SS: (FOOTSTEPS) Here's your latte, sir. What happened to your friend?
GK: Mr. Marigold here decked him for reasons known only to himself.
TK: Did it to make a point, and that's that western novels are about action. Ain't that right, Maybelle? C'mere and kiss me.
SS: I don't care to kiss you------ (THEY STRUGGLE, HE KISSES HER) you better not try that again, you dirty ----- (THEY STRUGGLE, HE KISSES HER) Fehhhhh. Disgusting. Here. Drink your coffee.
TK: Ha ha ha ha ha ha ha ha.
GK: You know, I rather admired you at one time and now I find you reprehensible.
TK: Good. I'm glad. A writer is not a social worker!!!! A writer has one responsibility and that is to be colorful!!!! (HE HAWKS, SPITS. DISTANT PROTEST) You got to keep yourself in the public eye. By spitting in it.
GK: I thought writing a novel was about the craft of storytelling----
TK: It is and the story is about ME versus YOU-----
GK: You spit at me and your spitting days are done.
TK: Oh yeah?
GK: I mean it.
TK: Try to make me.
SS: I'll make you.
TK: Make me what?
SS: Make you behave yourself.
TK: Oh? How you planning to do that?
SS: Already did it.
TK: Did what?
SS: Put something in your coffee.
TK: Put what in my coffee?
SS: You're just about to find out.
TK: I feel funny inside. Kinda queasy.
SS: I don't wonder.
TK: What you doing to me? (HIGH) Oh no------
SS: Put some goose juice in there. Makes your voice high like a girl's.
TK (HIGH): Why'd you do it, Maybelle?? That's nasty stuff. That's awful mean of you.
SS: Sick of you and your colorful ways, F. Scott.
TK (HIGH): I am so embarrassed.
TR (WAKING UP): Oh wow. What happened----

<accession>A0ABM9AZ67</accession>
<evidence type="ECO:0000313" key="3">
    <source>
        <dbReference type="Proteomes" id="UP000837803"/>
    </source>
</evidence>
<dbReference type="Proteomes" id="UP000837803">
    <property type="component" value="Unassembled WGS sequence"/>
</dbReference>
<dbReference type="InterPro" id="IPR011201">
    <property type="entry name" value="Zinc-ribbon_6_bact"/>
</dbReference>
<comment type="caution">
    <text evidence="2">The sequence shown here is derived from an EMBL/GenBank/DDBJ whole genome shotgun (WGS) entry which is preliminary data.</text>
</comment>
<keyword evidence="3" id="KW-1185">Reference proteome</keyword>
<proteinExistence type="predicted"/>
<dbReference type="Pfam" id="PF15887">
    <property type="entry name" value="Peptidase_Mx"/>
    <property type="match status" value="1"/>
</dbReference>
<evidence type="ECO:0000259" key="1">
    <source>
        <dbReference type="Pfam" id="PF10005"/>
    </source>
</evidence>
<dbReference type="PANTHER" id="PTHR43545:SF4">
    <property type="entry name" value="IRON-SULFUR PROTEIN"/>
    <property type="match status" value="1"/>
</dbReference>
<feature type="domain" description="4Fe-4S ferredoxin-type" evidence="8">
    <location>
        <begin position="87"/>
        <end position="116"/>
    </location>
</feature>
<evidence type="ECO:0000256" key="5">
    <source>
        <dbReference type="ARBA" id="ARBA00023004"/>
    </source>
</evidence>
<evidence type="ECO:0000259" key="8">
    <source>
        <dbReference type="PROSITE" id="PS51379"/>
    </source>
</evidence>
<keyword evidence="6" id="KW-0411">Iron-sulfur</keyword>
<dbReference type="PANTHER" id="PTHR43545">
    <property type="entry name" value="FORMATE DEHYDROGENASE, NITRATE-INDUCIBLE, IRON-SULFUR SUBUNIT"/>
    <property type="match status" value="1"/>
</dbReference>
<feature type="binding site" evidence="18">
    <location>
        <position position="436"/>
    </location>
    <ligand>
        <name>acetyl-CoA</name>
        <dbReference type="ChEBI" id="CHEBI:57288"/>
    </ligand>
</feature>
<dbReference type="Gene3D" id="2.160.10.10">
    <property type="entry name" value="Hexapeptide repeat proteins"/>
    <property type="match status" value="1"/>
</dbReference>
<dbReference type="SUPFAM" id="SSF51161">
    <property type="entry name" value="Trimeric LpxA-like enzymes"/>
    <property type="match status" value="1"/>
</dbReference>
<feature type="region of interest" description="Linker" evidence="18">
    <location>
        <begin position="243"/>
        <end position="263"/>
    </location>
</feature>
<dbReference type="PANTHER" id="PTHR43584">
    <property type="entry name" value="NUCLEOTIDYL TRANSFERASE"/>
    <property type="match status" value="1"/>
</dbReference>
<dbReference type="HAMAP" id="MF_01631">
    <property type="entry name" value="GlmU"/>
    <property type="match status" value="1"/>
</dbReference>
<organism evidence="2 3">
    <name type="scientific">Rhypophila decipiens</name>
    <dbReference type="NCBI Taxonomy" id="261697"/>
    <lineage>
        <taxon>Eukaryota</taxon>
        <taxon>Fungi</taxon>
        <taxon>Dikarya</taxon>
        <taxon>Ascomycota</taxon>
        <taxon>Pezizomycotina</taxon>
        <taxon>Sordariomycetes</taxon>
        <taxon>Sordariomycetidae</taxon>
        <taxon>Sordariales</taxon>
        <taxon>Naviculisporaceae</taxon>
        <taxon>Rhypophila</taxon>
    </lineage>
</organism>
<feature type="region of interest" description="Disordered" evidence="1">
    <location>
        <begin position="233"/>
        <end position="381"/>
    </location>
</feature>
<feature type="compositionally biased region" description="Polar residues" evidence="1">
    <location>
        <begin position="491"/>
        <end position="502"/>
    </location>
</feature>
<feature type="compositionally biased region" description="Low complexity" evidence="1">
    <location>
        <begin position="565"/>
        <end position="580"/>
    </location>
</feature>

TK (HIGH): That's what I don't know.
TR (GROGGY): Oh its you, ya little peckerwood---- (HE HAULS OFF, KONK, TK REACT)
TK (DEEP): Thanks. Appreciate that. Excuse me, I gotta go see a man about a dog.
SS: I read that novel of yours, mister. It's a fine piece of work. A good man out on the trail looking for love. I liked that. No undiagnosed mental health issues or latent mood disorders, just loneliness. I could relate to that. anger outbursts, sudden crying fits, anything of that sort?
GK: Yeah. A steady, hardworking man trying to make the best of the hand he's been dealt and win the heart of the woman he loves.
SS: I loved your portrayals of women. Very sensitive. Obviously you've been around women......you know us so well.......I felt like you knew me awfully well.......those love scenes.......my goodness, you have me right in the palm of your hand. In the palm of your hand.
TR: Lefty---- I think we better get out of here.
SS: I want to read it again------ do you mind?
GK: It's sort of full of holes.
SS: That's all right. Would you read it out loud to me?
GK: Well, I might.......
TR: Lefty, let's get out of here......
SS: The Lives of the Cowboys. Brought to you by Lickety Split lip balm: it's meant for the trail.
Lovingly selected from the earliest archives of A Prairie Home Companion, this heirloom collection represents the music from earliest years of the now legendary show: 1974–1976. With songs and tunes from jazz pianist Butch Thompson, mandolin maestro Peter Ostroushko, Dakota Dave Hull and the first house band, The Powdermilk Biscuit Band (Adam Granger, Bob Douglas and Mary DuShane).